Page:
In the following, Allyson Pollock gives a talk on the privatisation of the NHS.
Earlier this week, I found a message in my inbox by an Israeli, who’s a Jazz musician, who’s paying gig was canceled because of a successful BDS movement campaign to get Swedish Jazzist, Andreas Öberg, to cancel his gig in the Eilat Red Sea Jazz Festival. Usually, the extent of my response, when I get unsolicited mail from angry Israelis, is to take a screenshot and add it to my “Love Letters” albums on my Facebook profile. Call it an artistic form of exhibiting political repression, racism and sexism, if you will (but what does culture have to do with politics, I wonder…). This time, however, since we’re not talking about your typical angry Red Hot Chili Peppers fan, but someone who has lost a paying gig. I think it merits a response (even though, as I will argue below, I am actually not the address for cultural worker grievances).
You Don’t Know Me and I Don’t Know You
Stephen Fry and Hugh Laurie poke fun at the privatisation of the police force.
Accoding to The Guardian, West Midlands and Surrey police are offering a £1.5bn contract under which private firms may investigate crime and detain suspects:
The joint West Midlands/Surrey “transformation” programme, which has strong backing from the Home Office, looks set to completely redraw the accepted boundaries between public and private and the definition of frontline and back-office policing.
The programme has the potential to become the main vehicle for outsourcing police services in England and Wales. It has been pioneered by the West Midlands chief constable, Chris Sims, and Mark Rowley, who has just moved to the Metropolitan police from the post of Surrey chief constable. The pair lead on these matters for the Association of Chief Police Officers.
The breathtaking list of policing activities up for grabs includes investigating crimes, detaining suspects, developing cases, responding to and investigating incidents, supporting victims and witnesses, managing high-risk individuals, patrolling neighbourhoods, managing intelligence, managing engagement with the public, as well as more traditional back-office functions, such as managing forensics, providing legal services, managing the vehicle fleet, finance and human resources.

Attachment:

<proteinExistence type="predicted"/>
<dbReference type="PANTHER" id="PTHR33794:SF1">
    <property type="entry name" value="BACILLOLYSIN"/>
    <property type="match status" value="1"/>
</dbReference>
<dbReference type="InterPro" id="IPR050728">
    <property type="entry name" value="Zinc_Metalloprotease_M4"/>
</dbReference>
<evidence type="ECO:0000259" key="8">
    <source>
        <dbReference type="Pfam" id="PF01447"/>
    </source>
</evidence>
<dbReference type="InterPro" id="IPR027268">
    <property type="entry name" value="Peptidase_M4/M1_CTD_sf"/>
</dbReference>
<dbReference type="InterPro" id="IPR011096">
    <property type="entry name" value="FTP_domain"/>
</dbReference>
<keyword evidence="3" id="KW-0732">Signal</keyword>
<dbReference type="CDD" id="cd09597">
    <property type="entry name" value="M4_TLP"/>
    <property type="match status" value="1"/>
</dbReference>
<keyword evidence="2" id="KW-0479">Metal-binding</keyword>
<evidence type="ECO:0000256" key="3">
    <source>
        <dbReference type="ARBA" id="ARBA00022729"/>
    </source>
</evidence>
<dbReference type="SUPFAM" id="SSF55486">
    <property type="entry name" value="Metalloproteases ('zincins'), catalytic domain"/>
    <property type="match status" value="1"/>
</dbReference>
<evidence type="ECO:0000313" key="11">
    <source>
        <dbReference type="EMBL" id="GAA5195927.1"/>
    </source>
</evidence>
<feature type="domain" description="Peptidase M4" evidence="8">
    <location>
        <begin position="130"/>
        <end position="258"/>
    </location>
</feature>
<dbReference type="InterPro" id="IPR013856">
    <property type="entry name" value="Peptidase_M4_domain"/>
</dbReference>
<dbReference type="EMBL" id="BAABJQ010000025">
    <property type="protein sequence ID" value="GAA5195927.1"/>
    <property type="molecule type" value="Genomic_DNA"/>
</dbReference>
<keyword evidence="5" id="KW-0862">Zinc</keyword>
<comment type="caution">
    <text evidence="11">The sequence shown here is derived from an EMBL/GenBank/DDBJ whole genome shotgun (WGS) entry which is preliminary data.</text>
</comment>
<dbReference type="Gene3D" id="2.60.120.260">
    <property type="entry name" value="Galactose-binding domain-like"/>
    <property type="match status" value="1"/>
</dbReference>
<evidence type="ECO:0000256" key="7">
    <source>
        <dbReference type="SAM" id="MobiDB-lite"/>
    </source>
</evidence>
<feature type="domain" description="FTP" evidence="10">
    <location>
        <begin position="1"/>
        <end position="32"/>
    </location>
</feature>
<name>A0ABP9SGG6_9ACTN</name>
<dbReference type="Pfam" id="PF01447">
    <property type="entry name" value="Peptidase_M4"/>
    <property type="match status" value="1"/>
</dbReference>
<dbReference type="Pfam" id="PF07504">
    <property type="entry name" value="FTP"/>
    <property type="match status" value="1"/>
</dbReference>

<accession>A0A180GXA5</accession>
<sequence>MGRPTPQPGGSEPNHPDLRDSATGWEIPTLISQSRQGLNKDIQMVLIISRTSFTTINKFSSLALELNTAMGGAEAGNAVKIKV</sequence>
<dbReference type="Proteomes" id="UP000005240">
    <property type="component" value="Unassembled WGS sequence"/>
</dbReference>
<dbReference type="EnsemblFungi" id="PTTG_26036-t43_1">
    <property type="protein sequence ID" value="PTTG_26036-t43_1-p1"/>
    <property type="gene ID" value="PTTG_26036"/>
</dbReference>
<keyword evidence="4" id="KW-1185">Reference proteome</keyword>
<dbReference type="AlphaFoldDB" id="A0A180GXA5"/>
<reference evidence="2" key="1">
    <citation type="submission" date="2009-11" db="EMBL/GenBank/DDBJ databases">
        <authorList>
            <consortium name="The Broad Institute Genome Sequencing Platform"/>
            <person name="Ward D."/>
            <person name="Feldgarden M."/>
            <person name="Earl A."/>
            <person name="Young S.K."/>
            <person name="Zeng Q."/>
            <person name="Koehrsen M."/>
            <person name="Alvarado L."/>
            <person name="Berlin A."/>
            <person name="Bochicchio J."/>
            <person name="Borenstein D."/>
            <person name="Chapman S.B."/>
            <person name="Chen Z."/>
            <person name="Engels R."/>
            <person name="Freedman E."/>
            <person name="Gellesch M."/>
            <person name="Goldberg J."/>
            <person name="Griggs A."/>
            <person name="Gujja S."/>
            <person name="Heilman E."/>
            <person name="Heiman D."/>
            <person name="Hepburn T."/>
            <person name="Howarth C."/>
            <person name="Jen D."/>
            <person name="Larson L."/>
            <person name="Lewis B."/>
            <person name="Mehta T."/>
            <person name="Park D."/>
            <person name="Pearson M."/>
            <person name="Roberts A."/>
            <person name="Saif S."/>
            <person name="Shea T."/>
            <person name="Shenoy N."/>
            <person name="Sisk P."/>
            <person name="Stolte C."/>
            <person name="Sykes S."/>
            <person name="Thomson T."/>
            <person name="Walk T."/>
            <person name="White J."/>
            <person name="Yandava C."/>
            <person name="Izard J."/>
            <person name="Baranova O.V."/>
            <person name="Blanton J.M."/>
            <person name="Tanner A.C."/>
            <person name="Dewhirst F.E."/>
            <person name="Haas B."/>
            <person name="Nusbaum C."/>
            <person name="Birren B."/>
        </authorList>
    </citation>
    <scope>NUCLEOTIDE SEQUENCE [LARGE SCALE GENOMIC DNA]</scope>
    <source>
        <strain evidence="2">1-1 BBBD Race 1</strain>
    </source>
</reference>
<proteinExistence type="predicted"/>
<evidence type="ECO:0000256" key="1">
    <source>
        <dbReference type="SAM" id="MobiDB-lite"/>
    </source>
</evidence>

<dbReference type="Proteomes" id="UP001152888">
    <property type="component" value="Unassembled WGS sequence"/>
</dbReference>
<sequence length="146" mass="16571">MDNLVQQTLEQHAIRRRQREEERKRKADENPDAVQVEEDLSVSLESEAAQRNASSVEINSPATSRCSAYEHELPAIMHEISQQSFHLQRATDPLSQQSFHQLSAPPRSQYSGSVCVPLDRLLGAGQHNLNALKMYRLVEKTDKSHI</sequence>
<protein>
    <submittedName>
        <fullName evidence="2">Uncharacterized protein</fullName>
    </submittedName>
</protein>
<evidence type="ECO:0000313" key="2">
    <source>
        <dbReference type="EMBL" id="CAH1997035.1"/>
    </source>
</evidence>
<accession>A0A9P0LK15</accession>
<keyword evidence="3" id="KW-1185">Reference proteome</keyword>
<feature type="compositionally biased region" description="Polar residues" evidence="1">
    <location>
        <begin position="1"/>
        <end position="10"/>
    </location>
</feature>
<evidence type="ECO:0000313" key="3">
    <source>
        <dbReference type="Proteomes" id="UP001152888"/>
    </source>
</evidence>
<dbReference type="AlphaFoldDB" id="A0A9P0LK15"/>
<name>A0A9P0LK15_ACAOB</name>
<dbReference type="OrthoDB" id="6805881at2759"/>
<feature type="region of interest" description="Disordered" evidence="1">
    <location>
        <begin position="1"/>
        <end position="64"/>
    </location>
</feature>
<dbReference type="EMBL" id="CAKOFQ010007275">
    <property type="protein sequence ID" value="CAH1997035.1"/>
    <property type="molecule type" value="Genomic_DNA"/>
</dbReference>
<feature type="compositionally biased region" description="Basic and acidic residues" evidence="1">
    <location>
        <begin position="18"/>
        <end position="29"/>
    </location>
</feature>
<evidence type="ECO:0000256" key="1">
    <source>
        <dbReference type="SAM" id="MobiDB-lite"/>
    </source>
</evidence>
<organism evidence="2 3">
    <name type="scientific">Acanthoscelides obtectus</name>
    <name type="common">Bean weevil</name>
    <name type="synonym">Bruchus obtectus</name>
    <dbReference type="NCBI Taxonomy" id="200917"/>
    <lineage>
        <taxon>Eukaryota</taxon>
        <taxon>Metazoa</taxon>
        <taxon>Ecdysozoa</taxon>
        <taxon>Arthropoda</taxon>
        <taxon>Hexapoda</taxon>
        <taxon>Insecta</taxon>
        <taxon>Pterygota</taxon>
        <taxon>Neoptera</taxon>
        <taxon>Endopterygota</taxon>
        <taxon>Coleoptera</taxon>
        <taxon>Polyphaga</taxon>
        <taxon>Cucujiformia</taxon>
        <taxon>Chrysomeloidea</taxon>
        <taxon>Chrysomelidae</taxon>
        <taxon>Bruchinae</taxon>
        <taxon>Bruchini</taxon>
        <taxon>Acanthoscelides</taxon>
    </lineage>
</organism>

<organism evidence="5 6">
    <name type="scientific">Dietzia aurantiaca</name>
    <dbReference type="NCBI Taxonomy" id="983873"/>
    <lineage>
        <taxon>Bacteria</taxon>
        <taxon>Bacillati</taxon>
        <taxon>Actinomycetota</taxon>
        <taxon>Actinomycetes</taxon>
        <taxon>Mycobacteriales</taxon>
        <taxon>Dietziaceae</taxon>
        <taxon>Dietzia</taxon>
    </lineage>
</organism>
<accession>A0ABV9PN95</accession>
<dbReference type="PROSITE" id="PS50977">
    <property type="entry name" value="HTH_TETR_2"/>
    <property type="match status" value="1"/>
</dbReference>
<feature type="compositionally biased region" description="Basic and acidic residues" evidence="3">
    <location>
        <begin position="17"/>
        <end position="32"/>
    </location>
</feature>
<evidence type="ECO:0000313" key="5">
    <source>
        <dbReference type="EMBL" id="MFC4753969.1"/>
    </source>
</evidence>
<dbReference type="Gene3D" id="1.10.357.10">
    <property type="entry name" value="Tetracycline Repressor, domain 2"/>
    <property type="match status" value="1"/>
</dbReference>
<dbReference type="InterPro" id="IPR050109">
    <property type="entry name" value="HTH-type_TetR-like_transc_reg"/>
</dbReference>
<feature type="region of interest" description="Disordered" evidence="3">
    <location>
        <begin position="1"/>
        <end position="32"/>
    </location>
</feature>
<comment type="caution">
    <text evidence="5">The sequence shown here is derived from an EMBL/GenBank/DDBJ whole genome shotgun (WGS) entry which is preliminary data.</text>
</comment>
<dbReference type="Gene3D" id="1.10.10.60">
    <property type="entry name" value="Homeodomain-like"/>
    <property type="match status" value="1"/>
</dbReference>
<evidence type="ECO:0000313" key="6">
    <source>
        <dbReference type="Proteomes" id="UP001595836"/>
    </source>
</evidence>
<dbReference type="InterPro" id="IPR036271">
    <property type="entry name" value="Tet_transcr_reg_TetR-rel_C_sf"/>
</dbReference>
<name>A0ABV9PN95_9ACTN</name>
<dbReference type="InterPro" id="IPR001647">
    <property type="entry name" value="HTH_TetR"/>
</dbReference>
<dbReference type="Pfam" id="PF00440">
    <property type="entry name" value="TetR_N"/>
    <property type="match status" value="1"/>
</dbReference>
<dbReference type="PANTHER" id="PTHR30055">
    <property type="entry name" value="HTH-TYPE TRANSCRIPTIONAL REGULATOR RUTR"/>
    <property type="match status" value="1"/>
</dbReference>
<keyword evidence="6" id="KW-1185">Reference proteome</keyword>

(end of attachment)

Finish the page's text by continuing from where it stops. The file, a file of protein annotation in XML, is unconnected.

Water in Israel is probably one of the most blatant faces of apartheid. As reports like the Amnesty International report of 2009, “Troubled Waters” and the B’tselem website coverage of the issue, “The Water Crisis” show us, Israel’s resources are invested in water theft/access denial from Palestinians. But water in Israel is not just a substance of life, for those who can’t have it, it’s a tradable commodity, for those who’ll never miss it.
Like a Fish in National Waters
Water resources in Israel are all state-owned. Naturally- as is usually the case within the militaristic, nationalistic Israel- the state will allocate these resources to serve its “national needs”. Water theft is a good example of “negative” policy, which is so obviously discriminatory, violent and inexcusable, that the only way to sell it to the public is not to mention it at all. True to form, when cave- dwelling Palestinians are kicked out of their caves and their harvesting canisters (on the cave roof?) are destroyed [“Troubled Waters”, p.2], there’s no Israeli media around to record it, spin it and dish it. “Positive” policy, however, is always easy to sell. After all, we “dried the swamps and made the wilderness bloom”, and the environmental devastation of swamp drying still isn’t being taught in schools.